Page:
the ring, noticed scratchings on the interior which suggested to him that the manufacturer's trademark had been sanded off. Tickle picked up the ring and confirmed his suspicion. He also saw what appeared to be gold dust on the workbench as well as a jewelry tool used to sand ring trademarks. He examined the other rings lying on the same workbench, looked at a few of the rings from the upstairs room, and concluded that the rings had all been altered.
Tickle called Strike Force Attorney Fisher to relate the facts of the discovery and to ascertain whether a second warrant was required. After questioning Tickle at some length, Fisher advised him the agents could make a plain view seizure of the jewelry. The agents first attempted to examine each of the several thousand pieces of jewelry separately. After determining the procedure would take too long, they again contacted Fisher. Fisher advised them to forego inventory of each item and to use a close proximity test: if Tickle found several pieces of jewelry on one tray that were altered, the entire tray of jewelry was to be seized; if he found several trays in a display window that contained altered rings, the entire display was to be seized. Using this test, the agents seized over 5,000 pieces of jewelry for later investigation. The electronic surveillance equipment from upstairs and some undated horse wagers were also seized from the Gold Rush.
That same day search warrants for Blasko's home and person were executed. The following day, June 20, 1978, a search warrant for Blasko's safe deposit box was issued and executed. These warrants authorized the seizure of:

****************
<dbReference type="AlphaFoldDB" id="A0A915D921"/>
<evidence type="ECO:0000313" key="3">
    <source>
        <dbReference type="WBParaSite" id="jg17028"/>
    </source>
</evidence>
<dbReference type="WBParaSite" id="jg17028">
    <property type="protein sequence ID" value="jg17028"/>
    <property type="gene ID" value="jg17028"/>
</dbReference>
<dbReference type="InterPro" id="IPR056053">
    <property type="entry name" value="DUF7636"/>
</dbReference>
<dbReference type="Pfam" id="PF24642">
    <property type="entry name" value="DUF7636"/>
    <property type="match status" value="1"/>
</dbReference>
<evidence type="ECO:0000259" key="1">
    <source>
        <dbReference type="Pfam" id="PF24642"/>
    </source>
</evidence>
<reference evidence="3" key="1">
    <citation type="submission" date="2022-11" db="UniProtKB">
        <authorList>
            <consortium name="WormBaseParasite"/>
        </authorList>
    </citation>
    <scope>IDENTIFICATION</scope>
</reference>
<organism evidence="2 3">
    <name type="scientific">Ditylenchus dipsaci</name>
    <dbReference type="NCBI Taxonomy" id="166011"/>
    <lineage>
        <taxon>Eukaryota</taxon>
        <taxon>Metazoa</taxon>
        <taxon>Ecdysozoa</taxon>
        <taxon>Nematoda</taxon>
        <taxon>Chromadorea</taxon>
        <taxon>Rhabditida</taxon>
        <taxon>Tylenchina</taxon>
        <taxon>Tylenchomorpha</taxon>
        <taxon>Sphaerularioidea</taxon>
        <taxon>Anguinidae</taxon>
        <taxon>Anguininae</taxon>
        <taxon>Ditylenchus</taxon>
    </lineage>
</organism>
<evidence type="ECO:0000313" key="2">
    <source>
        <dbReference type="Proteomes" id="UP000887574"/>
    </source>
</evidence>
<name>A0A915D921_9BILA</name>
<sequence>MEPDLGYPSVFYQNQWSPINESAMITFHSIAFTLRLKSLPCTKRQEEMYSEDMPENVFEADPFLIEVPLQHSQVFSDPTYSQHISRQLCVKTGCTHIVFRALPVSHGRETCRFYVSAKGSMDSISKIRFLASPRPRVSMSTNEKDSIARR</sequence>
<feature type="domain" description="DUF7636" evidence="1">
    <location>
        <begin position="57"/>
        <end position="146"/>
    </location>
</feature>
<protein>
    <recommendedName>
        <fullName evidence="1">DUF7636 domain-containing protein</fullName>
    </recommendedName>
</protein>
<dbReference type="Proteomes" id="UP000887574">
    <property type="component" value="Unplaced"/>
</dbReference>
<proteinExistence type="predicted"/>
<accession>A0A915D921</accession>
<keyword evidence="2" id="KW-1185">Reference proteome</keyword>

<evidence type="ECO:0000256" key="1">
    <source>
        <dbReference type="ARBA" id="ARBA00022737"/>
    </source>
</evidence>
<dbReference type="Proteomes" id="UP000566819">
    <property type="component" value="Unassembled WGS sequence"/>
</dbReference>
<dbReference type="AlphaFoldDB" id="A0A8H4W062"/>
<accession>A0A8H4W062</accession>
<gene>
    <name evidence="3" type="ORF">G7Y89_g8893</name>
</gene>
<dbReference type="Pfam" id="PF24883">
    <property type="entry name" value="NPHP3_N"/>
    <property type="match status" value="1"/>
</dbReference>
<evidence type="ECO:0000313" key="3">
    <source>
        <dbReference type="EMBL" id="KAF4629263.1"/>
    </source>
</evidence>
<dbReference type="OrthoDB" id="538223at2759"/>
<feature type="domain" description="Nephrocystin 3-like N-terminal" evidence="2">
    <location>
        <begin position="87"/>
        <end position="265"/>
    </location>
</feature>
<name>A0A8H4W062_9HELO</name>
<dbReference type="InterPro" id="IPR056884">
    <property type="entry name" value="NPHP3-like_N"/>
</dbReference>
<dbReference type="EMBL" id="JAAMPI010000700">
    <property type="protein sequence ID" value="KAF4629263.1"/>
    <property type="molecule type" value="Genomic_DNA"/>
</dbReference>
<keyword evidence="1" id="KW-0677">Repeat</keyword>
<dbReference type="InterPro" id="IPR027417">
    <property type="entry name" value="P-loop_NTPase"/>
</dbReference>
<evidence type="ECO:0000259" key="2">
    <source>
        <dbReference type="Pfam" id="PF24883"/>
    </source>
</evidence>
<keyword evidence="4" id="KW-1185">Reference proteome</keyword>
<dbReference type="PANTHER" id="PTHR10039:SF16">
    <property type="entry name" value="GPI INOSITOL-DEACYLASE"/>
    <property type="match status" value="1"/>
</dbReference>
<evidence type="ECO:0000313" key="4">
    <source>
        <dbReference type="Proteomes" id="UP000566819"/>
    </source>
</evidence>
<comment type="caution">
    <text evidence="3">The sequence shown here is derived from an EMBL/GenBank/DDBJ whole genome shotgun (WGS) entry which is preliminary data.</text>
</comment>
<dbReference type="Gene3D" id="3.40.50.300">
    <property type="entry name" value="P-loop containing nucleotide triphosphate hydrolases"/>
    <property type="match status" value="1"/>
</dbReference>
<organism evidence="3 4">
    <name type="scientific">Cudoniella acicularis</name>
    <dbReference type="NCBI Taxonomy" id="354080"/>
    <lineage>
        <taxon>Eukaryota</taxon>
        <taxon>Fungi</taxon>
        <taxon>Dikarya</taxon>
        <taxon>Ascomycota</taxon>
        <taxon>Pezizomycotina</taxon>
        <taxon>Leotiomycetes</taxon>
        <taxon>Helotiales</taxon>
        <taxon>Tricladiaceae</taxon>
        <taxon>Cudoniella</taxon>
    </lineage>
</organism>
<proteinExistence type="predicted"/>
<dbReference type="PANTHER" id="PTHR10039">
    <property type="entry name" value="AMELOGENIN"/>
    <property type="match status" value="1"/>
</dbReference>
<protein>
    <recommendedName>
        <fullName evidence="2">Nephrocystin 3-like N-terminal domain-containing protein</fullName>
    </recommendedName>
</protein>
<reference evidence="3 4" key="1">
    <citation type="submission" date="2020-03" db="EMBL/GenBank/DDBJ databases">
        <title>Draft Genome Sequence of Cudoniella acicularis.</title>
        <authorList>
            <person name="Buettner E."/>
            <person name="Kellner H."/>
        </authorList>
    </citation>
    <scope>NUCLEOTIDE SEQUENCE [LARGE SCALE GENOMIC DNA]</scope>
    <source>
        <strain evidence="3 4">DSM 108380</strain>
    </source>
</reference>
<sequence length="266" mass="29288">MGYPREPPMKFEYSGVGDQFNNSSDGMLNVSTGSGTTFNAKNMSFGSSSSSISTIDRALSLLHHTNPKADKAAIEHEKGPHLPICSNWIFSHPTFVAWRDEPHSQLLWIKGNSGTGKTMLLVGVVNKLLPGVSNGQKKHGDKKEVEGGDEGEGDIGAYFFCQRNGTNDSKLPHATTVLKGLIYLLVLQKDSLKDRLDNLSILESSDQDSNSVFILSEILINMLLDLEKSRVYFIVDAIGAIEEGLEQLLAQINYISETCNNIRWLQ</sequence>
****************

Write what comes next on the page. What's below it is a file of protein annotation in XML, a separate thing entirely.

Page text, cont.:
... notebooks, notes, documents, address books, and other records; safe deposit box keys, cash, and other assets; photographs, equipment including electronic scanning devices, and other items and paraphernalia, which are evidence of violations of 18 U.S.C. 1084, 1952, 892-894, 371, 1503, 1511, 2314, 2315, 1962-1963, and which are or may be: (1) property that constitutes evidence of the commission of a criminal offense; or (2) contraband, the fruits of crime, or things otherwise criminally possessed; or (3) property designed or intended for use or which is or has been used as the means of committing a criminal offense.
Incriminating records and papers were seized pursuant to these warrants.
On May 25, 1984, the district court granted defendants' suppression motions, finding the warrants for the Gold Rush and Blasko's home, person, and safe deposit box to be unconstitutionally general. On August 9, 1984, the district court denied the government's motion for reconsideration seeking severance of the invalid portions of the warrants and application of the then recently announced good faith exception to the exclusionary rule. The district court held that the doctrine of severance set forth in United States v. Gomez-Soto, 723 F.2d 649, 654 (9th Cir.), cert. denied, 466 U.S. 977, 104 S.Ct. 2360, 80 L.Ed.2d 831 (1984), could not be invoked to sustain any part of the challenged warrants because none of the terms in the warrants were particular enough to survive Fourth Amendment scrutiny. The court held that the Hall affidavit could not be relied upon to cure the general nature of the warrants because the affidavit was not attached to the warrants or...